Four top European Union officials on Thursday set out a blueprint for a closer financial union in a move that will clash with some member states' cherished national interests.
EU Council President Herman Van Rompuy unveiled a report that called for the EU's 27 member countries to pool their financial and monetary policies even more than they had done so far to combat the region's financial crisis.
He made the proposal alongside the leaders of the EU Commission, the European Central Bank and the Eurogroup, the gathering of the finance ministers from the 17 EU countries that use the euro.
The report said there was "a need to go further and to put in place a stronger framework for coordination, convergence and enforcement" of policies.
The report will be used as a starting point for debate at next week's summit of EU government leaders as they seek a way out of the financial crisis by further increasing control over banks and the national budgets of member states.
But the ambitious scope of the integration it proposed is likely to rankle defenders of EU nations' sovereign powers who fear a transfer of more authority to Brussels.
The report charts the development that Europe's financial and economic backstops should take over the coming years. It said Europe should have after 2014 a centralized authority that can absorb economic shocks in countries.
The report, which was vague on details, suggested the system would evolve out of Europe's current financial backstops, which include a bailout fund, a nascent banking supervisor and budget checks.
For three years now, the EU has been slumping from one crisis meeting to the next to deal with the problems of debt-ridden countries like Greece. That's because the original setup for the euro currency zone left far too much independence to nations that could piggyback on the initial success of the joint currency and its richer member nations.
Several measures to keep wayward national budgets from undermining confidence in the common currency have already been taken. But the initial flaw of the eurozone — having no way to enforce sound financial and economic decision-making among national authorities — has yet to be fully addressed, the 15-page report said.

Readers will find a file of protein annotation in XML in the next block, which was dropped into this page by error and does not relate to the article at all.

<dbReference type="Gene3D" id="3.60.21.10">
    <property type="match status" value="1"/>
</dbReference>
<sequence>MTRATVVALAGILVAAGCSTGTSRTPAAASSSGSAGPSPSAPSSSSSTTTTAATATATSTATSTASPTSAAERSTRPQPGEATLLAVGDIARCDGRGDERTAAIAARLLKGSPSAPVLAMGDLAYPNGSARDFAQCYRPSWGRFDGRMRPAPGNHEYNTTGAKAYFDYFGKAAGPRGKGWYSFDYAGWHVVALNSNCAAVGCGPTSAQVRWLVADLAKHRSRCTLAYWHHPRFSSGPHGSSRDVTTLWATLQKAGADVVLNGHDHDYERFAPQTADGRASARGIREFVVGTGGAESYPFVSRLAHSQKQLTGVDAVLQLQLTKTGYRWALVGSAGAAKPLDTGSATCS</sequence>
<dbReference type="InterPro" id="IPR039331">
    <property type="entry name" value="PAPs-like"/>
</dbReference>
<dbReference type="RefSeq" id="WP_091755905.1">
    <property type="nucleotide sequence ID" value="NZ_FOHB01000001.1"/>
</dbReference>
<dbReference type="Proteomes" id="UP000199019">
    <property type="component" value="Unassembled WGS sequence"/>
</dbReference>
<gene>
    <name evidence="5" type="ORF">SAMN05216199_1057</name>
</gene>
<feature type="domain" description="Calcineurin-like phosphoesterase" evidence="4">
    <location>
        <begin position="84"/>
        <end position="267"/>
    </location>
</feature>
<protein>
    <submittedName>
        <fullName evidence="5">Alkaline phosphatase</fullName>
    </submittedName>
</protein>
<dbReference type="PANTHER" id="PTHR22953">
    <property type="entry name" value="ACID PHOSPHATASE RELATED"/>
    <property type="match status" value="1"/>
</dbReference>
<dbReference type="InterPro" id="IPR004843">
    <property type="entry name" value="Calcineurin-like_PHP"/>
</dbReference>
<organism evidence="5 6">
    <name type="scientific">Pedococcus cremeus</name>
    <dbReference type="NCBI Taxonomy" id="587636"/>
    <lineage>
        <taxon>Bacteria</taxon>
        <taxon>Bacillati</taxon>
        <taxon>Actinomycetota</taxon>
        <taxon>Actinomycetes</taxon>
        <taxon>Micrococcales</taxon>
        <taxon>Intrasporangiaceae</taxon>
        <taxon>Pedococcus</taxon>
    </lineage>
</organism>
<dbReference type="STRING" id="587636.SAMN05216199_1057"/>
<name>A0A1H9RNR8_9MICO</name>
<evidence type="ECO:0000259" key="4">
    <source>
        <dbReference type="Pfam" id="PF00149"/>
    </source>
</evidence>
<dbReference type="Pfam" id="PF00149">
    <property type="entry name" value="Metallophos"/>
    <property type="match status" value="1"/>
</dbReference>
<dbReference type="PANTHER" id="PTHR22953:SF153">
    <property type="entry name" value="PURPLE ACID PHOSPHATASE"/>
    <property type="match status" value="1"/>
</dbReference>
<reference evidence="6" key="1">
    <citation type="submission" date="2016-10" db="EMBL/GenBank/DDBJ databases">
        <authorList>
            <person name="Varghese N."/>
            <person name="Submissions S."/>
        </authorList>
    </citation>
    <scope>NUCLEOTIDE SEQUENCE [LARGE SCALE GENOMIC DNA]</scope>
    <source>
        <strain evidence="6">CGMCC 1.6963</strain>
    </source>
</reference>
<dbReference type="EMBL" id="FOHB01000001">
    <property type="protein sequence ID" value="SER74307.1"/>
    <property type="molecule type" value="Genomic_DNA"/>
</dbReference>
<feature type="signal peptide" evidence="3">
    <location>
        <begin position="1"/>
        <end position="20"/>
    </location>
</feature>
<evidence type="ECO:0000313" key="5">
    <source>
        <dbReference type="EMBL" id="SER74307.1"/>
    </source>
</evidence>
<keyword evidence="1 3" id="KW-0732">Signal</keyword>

After 2014, the 17 nations that use the euro should "also build on an increasing degree of common decision-making on national budgets and an enhanced coordination of economic policies, in particular in the field of taxation and employment," the report said.
While the report seeks to step away from the stop-gap measures that have marked the EU reaction to the crisis, by proposing much closer integration — even beyond the 17 eurozone nations — it pose prickly political questions.
The report, for example, suggests chipping away at the powers of national parliaments, especially when discussing the common interests of the eurozone.
It says "national parliaments are not in the best position to take (the interest of the eurozone) into account fully," and calls for more involvement of the 27-nation European parliament.
That is unlikely to go down well in Germany, the biggest contributor to EU financial bailouts, which has throughout the crisis insisted on the need for parliamentary approval of important decisions.
Britain, meanwhile, has been traditionally opposed to yielding more authority to EU headquarters, and has been joined recently in that call by some of the richer eurozone nations, like the Netherlands and Finland.
The report sets tight deadlines for fundamental progress, something which the EU has found tough to keep to.
Only last Tuesday, the 27 finance ministers remained split on the establishment of a new European single supervisor to keep wayward banks in check, and were forced to squeeze in another extraordinary meeting next week on the eve of the Dec. 13-14 summit of EU leaders.